Then Simon Peter came along behind him and went straight into the tomb. He saw the strips of linen lying there, 7 as well as the cloth that had been wrapped around Jesus’ head.
Today we know “the strips of linen” as the Shroud of Turin. What happened to “the cloth that had been wrapped around Jesus’ head?” There is good reason to believe that we know it today as the Sudarium of Oviedo.
What we know about the Sudarium? Among other things,scientific studies of the Sudarium have shows at least the following:
1. The Sudarium of Oviedo is a relic, which has been venerated in the cathedral of Oviedo for a very long time. It contains stains formed by human blood of the group AB.
. . . .
3. It seems to be a funeral cloth that was probably placed over the head of the corpse of an adult male of normal constitution.
4. The man whose face the Sudarium covered had a beard, moustache and long hair, tied up at the nape of his neck into a pony tail.
5. The man’s mouth was closed, his nose was squashed and forced to the right by the pressure of holding the cloth to his face. Both these anatomical elements have been clearly identified on the Sudarium of Oviedo.
6. The man was dead. The mechanism that formed the stains is incompatible with any kind of breathing movement.
7. At the bottom of the back of his head, there is a series of wounds produced in life by some sharp objects. These wounds had bled about an hour before the cloth was placed on top of them.
8. Just about the entire head, shoulders and at least part of the back of the man were covered in blood before being covered by this cloth. This is known because it is impossible to reproduce the stains in the hair, on the forehead and on top of the head with blood from a corpse. It can therefore be stated that the man was wounded before death with something that made his scalp bleed and produced wounds on his neck, shoulders and upper part of the back.
9. The man suffered a pulmonary oedema as a consequence of the terminal process. The main stains are one part blood and six parts fluid from the pulmonary oedema.
10. The cloth was placed over the head starting from the back, held to the hair by sharp objects.From there it went round the left side of the head to the right cheek, where, for apparently unknown reasons it was folded over on itself, ending up folded like an accordion at the left cheek. . . . It is therefore easy to deduce that the body was hanging by both arms. . . . [T]he only position compatible with the formation of the stains on the Oviedo cloth is both arms outstretched above the head and the feet in such a position as to make breathing very difficult, i.e. a position totally compatible with crucifixion. We can say that the man was wounded first (blood on the head, shoulders and back)and then “crucified”.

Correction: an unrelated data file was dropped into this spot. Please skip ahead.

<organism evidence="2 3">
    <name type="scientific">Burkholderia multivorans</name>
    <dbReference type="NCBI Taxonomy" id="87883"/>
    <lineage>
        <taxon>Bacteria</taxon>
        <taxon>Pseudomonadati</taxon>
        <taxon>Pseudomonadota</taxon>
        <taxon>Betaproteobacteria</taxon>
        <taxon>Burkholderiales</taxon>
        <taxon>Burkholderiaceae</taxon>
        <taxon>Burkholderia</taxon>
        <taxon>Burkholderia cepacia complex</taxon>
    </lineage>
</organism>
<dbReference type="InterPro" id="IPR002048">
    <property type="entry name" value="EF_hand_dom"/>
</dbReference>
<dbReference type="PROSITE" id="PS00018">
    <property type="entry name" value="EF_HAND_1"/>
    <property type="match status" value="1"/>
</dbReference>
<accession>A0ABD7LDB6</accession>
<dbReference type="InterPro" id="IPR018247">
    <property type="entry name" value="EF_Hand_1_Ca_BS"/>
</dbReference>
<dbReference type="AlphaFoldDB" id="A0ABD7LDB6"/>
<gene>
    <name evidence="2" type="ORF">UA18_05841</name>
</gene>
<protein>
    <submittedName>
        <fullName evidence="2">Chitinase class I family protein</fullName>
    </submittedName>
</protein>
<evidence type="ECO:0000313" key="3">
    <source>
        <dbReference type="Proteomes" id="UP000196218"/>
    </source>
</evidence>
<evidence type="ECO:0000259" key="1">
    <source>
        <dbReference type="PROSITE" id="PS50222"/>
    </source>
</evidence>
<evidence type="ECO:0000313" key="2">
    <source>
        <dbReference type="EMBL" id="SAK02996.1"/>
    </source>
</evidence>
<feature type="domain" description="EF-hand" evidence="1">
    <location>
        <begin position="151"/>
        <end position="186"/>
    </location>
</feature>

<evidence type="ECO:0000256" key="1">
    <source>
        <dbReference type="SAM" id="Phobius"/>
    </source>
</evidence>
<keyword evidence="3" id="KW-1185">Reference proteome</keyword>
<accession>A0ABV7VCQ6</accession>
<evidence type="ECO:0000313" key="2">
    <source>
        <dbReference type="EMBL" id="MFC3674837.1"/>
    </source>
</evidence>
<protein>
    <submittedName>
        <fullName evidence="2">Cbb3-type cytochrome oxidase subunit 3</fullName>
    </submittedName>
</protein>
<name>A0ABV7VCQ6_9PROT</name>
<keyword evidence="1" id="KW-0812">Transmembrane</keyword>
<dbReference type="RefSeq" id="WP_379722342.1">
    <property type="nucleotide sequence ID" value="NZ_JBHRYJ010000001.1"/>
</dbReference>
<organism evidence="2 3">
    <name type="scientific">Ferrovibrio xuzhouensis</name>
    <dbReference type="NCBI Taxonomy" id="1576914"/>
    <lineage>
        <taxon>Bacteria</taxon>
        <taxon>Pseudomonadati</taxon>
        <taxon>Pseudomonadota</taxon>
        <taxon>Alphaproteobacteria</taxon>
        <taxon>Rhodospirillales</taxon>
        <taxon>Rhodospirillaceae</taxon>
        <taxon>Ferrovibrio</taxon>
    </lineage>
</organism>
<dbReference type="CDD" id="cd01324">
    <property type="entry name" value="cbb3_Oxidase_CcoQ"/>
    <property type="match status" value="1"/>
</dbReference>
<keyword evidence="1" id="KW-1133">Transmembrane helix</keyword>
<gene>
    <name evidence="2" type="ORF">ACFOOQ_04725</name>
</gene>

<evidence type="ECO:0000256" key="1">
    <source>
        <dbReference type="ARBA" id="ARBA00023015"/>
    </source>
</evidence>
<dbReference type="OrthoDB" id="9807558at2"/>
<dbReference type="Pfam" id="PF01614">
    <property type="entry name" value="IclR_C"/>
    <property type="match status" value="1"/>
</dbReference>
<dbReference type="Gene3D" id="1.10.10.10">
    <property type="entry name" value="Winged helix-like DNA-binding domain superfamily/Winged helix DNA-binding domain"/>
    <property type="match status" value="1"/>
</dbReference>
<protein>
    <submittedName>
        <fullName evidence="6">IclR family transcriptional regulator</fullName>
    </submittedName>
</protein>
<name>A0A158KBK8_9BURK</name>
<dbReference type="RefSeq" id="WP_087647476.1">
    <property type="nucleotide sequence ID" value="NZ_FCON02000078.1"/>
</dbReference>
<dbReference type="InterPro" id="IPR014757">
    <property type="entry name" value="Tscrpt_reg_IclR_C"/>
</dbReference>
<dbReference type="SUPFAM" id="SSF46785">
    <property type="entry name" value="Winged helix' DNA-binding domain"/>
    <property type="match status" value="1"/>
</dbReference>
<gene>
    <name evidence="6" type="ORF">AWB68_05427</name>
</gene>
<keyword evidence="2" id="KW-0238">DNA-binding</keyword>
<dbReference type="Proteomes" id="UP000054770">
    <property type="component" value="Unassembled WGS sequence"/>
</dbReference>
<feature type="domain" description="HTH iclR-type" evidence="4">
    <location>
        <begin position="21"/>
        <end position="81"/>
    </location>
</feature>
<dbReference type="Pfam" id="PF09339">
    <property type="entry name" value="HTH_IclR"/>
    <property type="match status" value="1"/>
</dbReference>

11. The body was then placed on the ground on its right side, with the arms in the same position,and the head still bent 20 degrees to the right, and at 115 degrees from the vertical position. The forehead was placed on a hard surface, and the body was left in this position for approximately one more hour.
12. The body was then moved, while somebody’s left hand in various positions tried to stem the flow of liquid from the nose and mouth, pressing strongly against them.
13. Finally, on reaching the destination, the body was placed face up and for unknown reasons, the cloth was taken off the head. Possibly myrrh and aloes were then sprinkled over the cloth.There are many points of coincidence between all these points and the Shroud of Turin – the blood group, the way the corpse was tortured and died, and the macroscopic overlay of the stains on sackcloth. . . .
The two original studies, with much additional detail (uber-Scholar would love it) from which the above conclusions were taken can be found here and here.
There are two implications. First, this information confirms the link between the Shroud of Turin and the Sudarium reported in John 20:6-7 can be confirmed scientifically. As strong as the case for authenticity that has been built for the Shroud is, the case for authenticity of the Sudarium is much stronger.
The second implication is that the Sudarium challenges our faith in the Incarnation. The blood on the Sudarium is real human blood. Christ was fully human. The mysteriousness of the Shroud’s image points to the divine; the Sudarium to the flesh. Both the Sudarium remind us that Christ was a man as well as God.
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